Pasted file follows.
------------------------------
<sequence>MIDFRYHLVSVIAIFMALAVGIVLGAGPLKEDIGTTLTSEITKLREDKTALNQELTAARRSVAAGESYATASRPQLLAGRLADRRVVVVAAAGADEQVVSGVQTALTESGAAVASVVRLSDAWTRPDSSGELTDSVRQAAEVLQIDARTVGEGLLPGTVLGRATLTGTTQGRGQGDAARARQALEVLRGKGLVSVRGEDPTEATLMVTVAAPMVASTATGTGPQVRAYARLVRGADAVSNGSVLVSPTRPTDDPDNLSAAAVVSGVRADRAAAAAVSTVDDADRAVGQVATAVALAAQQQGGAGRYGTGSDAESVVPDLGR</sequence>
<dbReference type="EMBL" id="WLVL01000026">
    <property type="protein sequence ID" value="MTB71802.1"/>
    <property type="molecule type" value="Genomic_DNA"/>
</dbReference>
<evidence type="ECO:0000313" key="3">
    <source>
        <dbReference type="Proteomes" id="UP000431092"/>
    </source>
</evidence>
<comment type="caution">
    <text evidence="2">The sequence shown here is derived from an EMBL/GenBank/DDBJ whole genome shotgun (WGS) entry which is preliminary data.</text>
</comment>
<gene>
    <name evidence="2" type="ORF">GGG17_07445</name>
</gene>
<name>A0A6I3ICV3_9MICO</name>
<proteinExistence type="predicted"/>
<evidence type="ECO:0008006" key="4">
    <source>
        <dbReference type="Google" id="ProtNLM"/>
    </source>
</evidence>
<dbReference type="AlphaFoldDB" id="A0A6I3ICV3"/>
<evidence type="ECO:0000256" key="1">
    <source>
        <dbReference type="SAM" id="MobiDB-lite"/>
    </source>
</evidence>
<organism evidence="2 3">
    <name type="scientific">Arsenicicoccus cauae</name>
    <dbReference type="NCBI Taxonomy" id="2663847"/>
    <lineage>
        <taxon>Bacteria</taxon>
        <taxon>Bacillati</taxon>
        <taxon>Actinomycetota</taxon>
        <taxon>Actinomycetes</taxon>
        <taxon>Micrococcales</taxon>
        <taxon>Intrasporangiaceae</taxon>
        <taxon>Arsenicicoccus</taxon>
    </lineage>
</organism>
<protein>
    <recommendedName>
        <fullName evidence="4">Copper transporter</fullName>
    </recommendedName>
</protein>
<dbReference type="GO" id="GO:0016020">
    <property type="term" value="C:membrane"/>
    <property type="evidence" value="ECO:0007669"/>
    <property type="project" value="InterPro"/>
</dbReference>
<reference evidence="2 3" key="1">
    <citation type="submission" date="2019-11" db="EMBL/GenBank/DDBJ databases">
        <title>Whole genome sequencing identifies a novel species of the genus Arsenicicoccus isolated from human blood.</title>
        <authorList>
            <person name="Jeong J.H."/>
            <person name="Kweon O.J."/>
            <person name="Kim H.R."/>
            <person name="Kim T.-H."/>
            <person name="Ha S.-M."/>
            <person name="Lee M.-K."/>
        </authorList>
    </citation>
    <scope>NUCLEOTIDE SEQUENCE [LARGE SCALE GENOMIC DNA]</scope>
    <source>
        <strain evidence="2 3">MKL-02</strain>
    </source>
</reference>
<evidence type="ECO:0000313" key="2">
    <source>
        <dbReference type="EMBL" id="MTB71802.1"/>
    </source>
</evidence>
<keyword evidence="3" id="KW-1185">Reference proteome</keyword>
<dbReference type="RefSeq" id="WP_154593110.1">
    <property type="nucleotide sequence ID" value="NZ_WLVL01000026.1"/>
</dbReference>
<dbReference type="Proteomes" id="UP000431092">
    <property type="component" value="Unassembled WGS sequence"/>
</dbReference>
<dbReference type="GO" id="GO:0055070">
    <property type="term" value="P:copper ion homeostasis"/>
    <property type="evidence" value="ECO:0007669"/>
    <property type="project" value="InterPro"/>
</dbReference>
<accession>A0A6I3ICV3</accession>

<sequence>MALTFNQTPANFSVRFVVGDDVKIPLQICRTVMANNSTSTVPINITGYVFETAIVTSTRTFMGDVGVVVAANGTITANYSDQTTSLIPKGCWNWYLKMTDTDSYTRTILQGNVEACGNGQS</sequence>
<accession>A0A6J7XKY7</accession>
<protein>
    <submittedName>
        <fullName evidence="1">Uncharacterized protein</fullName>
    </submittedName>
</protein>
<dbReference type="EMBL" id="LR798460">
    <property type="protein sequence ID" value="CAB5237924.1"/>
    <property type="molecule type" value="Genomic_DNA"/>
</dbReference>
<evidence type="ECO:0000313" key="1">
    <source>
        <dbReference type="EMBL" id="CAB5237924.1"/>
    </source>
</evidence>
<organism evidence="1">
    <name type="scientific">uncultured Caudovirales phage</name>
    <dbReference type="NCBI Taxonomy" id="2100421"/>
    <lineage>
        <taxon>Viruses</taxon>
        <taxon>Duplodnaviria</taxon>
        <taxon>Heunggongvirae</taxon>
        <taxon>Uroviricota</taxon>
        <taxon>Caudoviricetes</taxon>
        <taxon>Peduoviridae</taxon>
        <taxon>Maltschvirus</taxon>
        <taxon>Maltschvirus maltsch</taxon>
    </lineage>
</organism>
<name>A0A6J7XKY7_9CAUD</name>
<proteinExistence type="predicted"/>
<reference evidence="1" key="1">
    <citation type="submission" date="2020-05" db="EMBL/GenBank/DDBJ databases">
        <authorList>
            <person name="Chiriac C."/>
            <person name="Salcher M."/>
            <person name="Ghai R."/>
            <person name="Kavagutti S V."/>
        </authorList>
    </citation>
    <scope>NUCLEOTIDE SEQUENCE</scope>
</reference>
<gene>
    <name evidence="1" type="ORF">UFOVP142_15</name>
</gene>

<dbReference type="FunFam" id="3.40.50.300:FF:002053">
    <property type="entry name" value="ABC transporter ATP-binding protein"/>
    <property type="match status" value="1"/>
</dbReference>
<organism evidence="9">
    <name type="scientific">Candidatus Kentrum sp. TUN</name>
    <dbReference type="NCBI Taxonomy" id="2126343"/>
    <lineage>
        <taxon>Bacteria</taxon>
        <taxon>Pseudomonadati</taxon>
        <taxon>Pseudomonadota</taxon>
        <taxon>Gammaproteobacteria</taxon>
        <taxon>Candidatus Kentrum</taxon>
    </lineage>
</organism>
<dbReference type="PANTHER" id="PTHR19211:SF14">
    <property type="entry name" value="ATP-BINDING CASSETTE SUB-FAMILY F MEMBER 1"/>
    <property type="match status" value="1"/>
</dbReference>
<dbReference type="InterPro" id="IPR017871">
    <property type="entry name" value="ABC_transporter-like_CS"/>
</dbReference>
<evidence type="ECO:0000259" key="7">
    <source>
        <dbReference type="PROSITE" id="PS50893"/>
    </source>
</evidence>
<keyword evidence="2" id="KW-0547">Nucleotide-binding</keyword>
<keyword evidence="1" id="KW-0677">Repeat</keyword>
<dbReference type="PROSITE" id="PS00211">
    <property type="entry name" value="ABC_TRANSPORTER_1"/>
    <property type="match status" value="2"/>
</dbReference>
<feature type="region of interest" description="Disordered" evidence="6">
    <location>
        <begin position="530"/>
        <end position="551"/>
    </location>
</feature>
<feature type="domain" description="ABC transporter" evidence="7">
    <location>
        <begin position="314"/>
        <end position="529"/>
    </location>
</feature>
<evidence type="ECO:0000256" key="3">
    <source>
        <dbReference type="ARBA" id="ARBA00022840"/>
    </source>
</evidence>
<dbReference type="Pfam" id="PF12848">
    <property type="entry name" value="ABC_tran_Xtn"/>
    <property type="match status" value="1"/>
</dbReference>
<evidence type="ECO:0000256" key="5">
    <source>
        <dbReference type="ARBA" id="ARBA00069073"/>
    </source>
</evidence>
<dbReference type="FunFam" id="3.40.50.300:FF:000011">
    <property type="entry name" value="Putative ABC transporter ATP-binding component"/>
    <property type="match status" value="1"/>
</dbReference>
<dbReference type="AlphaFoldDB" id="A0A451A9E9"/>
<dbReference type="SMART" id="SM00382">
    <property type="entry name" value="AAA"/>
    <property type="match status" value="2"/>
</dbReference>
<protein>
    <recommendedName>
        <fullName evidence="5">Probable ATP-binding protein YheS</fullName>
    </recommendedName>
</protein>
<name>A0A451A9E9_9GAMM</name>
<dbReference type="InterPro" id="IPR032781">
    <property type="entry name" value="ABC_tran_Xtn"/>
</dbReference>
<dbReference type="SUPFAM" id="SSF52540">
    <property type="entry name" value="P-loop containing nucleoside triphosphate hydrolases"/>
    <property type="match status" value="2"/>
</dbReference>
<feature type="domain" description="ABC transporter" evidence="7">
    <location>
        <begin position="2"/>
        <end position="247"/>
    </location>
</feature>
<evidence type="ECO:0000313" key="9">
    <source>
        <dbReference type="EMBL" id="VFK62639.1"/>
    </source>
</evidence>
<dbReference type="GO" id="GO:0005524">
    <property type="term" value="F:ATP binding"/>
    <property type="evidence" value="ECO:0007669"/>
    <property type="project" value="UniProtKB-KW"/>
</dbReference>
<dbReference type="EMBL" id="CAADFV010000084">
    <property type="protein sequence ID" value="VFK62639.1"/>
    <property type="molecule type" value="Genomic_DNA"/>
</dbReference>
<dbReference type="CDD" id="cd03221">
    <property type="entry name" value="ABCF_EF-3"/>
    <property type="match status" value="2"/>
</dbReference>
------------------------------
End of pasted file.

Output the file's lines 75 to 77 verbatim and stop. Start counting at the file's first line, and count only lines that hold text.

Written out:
<keyword evidence="3" id="KW-1185">Reference proteome</keyword>
<dbReference type="RefSeq" id="WP_154593110.1">
    <property type="nucleotide sequence ID" value="NZ_WLVL01000026.1"/>